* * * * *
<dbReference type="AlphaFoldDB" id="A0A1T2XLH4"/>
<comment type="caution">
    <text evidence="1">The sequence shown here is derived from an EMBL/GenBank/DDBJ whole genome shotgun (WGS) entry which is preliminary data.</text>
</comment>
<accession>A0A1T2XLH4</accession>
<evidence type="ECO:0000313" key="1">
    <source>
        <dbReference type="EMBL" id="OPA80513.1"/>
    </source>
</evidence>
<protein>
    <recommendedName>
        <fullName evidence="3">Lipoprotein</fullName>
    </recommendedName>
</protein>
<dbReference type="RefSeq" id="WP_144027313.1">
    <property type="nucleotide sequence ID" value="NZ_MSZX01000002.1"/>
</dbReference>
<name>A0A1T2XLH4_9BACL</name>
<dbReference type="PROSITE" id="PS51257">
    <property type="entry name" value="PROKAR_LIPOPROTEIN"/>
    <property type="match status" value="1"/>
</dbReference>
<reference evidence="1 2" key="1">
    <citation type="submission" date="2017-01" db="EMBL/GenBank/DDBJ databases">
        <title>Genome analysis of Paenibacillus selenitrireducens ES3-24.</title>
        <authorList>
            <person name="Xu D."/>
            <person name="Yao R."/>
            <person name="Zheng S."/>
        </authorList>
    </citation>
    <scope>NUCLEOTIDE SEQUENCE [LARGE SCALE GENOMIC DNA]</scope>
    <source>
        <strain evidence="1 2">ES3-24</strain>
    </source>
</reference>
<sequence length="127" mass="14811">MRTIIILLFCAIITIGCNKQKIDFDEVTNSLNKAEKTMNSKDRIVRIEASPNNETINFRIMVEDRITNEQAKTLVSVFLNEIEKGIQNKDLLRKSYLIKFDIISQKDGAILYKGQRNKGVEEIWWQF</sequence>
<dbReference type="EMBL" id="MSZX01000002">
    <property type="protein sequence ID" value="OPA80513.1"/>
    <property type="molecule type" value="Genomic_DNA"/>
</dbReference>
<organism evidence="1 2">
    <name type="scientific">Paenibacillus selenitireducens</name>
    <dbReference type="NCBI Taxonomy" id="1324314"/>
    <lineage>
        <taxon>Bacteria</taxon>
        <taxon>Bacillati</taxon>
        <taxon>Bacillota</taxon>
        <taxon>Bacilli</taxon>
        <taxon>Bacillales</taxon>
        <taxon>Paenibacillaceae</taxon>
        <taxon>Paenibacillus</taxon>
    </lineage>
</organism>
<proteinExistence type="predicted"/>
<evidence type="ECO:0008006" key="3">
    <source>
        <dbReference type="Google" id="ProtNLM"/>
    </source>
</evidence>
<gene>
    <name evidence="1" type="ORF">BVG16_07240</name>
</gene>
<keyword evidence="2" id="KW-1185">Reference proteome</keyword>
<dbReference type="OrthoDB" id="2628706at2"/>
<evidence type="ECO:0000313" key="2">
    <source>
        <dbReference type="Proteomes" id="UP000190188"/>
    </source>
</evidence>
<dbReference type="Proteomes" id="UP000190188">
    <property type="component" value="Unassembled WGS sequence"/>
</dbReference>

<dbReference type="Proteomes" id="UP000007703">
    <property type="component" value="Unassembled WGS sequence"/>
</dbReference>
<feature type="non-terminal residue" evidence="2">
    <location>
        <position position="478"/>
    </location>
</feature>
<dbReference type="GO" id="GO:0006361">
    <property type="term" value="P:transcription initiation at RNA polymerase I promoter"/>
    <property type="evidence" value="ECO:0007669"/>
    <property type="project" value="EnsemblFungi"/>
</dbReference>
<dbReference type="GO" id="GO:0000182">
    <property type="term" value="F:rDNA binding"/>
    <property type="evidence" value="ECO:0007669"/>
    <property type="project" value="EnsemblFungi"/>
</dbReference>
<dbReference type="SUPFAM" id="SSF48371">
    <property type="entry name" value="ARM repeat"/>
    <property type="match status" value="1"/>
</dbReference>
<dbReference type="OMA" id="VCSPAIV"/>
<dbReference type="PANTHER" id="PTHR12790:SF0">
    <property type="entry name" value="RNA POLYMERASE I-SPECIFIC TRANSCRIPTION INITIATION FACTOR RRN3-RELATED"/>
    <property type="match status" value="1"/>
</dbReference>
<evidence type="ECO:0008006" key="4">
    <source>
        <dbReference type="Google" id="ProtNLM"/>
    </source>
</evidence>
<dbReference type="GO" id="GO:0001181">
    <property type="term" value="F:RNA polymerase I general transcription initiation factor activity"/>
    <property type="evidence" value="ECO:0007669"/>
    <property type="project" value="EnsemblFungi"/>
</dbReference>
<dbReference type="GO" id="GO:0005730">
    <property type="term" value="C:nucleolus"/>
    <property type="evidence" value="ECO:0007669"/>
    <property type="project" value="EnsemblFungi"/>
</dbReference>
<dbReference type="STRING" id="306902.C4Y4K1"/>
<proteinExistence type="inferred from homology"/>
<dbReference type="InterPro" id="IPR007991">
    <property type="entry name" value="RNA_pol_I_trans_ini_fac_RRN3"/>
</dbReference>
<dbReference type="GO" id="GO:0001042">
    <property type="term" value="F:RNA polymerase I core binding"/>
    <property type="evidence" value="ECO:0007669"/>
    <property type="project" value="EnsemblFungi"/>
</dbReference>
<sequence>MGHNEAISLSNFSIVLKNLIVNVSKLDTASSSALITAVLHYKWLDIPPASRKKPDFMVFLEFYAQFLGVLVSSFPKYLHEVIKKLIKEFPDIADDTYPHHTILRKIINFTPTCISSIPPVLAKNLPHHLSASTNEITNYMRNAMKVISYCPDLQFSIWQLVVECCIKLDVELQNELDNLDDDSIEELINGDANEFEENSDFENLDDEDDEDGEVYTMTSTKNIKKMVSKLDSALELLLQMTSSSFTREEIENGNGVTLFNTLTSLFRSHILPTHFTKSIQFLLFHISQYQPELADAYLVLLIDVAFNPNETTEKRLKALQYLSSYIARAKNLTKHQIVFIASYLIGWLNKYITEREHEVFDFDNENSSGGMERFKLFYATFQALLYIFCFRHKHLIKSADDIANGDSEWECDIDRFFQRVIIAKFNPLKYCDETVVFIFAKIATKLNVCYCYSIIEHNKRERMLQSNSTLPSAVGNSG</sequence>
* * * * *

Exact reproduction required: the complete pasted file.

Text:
<dbReference type="AlphaFoldDB" id="A0A1T2XLH4"/>
<comment type="caution">
    <text evidence="1">The sequence shown here is derived from an EMBL/GenBank/DDBJ whole genome shotgun (WGS) entry which is preliminary data.</text>
</comment>
<accession>A0A1T2XLH4</accession>
<evidence type="ECO:0000313" key="1">
    <source>
        <dbReference type="EMBL" id="OPA80513.1"/>
    </source>
</evidence>
<protein>
    <recommendedName>
        <fullName evidence="3">Lipoprotein</fullName>
    </recommendedName>
</protein>
<dbReference type="RefSeq" id="WP_144027313.1">
    <property type="nucleotide sequence ID" value="NZ_MSZX01000002.1"/>
</dbReference>
<name>A0A1T2XLH4_9BACL</name>
<dbReference type="PROSITE" id="PS51257">
    <property type="entry name" value="PROKAR_LIPOPROTEIN"/>
    <property type="match status" value="1"/>
</dbReference>
<reference evidence="1 2" key="1">
    <citation type="submission" date="2017-01" db="EMBL/GenBank/DDBJ databases">
        <title>Genome analysis of Paenibacillus selenitrireducens ES3-24.</title>
        <authorList>
            <person name="Xu D."/>
            <person name="Yao R."/>
            <person name="Zheng S."/>
        </authorList>
    </citation>
    <scope>NUCLEOTIDE SEQUENCE [LARGE SCALE GENOMIC DNA]</scope>
    <source>
        <strain evidence="1 2">ES3-24</strain>
    </source>
</reference>
<sequence length="127" mass="14811">MRTIIILLFCAIITIGCNKQKIDFDEVTNSLNKAEKTMNSKDRIVRIEASPNNETINFRIMVEDRITNEQAKTLVSVFLNEIEKGIQNKDLLRKSYLIKFDIISQKDGAILYKGQRNKGVEEIWWQF</sequence>
<dbReference type="EMBL" id="MSZX01000002">
    <property type="protein sequence ID" value="OPA80513.1"/>
    <property type="molecule type" value="Genomic_DNA"/>
</dbReference>
<organism evidence="1 2">
    <name type="scientific">Paenibacillus selenitireducens</name>
    <dbReference type="NCBI Taxonomy" id="1324314"/>
    <lineage>
        <taxon>Bacteria</taxon>
        <taxon>Bacillati</taxon>
        <taxon>Bacillota</taxon>
        <taxon>Bacilli</taxon>
        <taxon>Bacillales</taxon>
        <taxon>Paenibacillaceae</taxon>
        <taxon>Paenibacillus</taxon>
    </lineage>
</organism>
<proteinExistence type="predicted"/>
<evidence type="ECO:0008006" key="3">
    <source>
        <dbReference type="Google" id="ProtNLM"/>
    </source>
</evidence>
<gene>
    <name evidence="1" type="ORF">BVG16_07240</name>
</gene>
<keyword evidence="2" id="KW-1185">Reference proteome</keyword>
<dbReference type="OrthoDB" id="2628706at2"/>
<evidence type="ECO:0000313" key="2">
    <source>
        <dbReference type="Proteomes" id="UP000190188"/>
    </source>
</evidence>
<dbReference type="Proteomes" id="UP000190188">
    <property type="component" value="Unassembled WGS sequence"/>
</dbReference>

<dbReference type="Proteomes" id="UP000007703">
    <property type="component" value="Unassembled WGS sequence"/>
</dbReference>
<feature type="non-terminal residue" evidence="2">
    <location>
        <position position="478"/>
    </location>
</feature>
<dbReference type="GO" id="GO:0006361">
    <property type="term" value="P:transcription initiation at RNA polymerase I promoter"/>
    <property type="evidence" value="ECO:0007669"/>
    <property type="project" value="EnsemblFungi"/>
</dbReference>
<dbReference type="GO" id="GO:0000182">
    <property type="term" value="F:rDNA binding"/>
    <property type="evidence" value="ECO:0007669"/>
    <property type="project" value="EnsemblFungi"/>
</dbReference>
<dbReference type="SUPFAM" id="SSF48371">
    <property type="entry name" value="ARM repeat"/>
    <property type="match status" value="1"/>
</dbReference>
<dbReference type="OMA" id="VCSPAIV"/>
<dbReference type="PANTHER" id="PTHR12790:SF0">
    <property type="entry name" value="RNA POLYMERASE I-SPECIFIC TRANSCRIPTION INITIATION FACTOR RRN3-RELATED"/>
    <property type="match status" value="1"/>
</dbReference>
<evidence type="ECO:0008006" key="4">
    <source>
        <dbReference type="Google" id="ProtNLM"/>
    </source>
</evidence>
<dbReference type="GO" id="GO:0001181">
    <property type="term" value="F:RNA polymerase I general transcription initiation factor activity"/>
    <property type="evidence" value="ECO:0007669"/>
    <property type="project" value="EnsemblFungi"/>
</dbReference>
<dbReference type="GO" id="GO:0005730">
    <property type="term" value="C:nucleolus"/>
    <property type="evidence" value="ECO:0007669"/>
    <property type="project" value="EnsemblFungi"/>
</dbReference>
<dbReference type="STRING" id="306902.C4Y4K1"/>
<proteinExistence type="inferred from homology"/>
<dbReference type="InterPro" id="IPR007991">
    <property type="entry name" value="RNA_pol_I_trans_ini_fac_RRN3"/>
</dbReference>
<dbReference type="GO" id="GO:0001042">
    <property type="term" value="F:RNA polymerase I core binding"/>
    <property type="evidence" value="ECO:0007669"/>
    <property type="project" value="EnsemblFungi"/>
</dbReference>
<sequence>MGHNEAISLSNFSIVLKNLIVNVSKLDTASSSALITAVLHYKWLDIPPASRKKPDFMVFLEFYAQFLGVLVSSFPKYLHEVIKKLIKEFPDIADDTYPHHTILRKIINFTPTCISSIPPVLAKNLPHHLSASTNEITNYMRNAMKVISYCPDLQFSIWQLVVECCIKLDVELQNELDNLDDDSIEELINGDANEFEENSDFENLDDEDDEDGEVYTMTSTKNIKKMVSKLDSALELLLQMTSSSFTREEIENGNGVTLFNTLTSLFRSHILPTHFTKSIQFLLFHISQYQPELADAYLVLLIDVAFNPNETTEKRLKALQYLSSYIARAKNLTKHQIVFIASYLIGWLNKYITEREHEVFDFDNENSSGGMERFKLFYATFQALLYIFCFRHKHLIKSADDIANGDSEWECDIDRFFQRVIIAKFNPLKYCDETVVFIFAKIATKLNVCYCYSIIEHNKRERMLQSNSTLPSAVGNSG</sequence>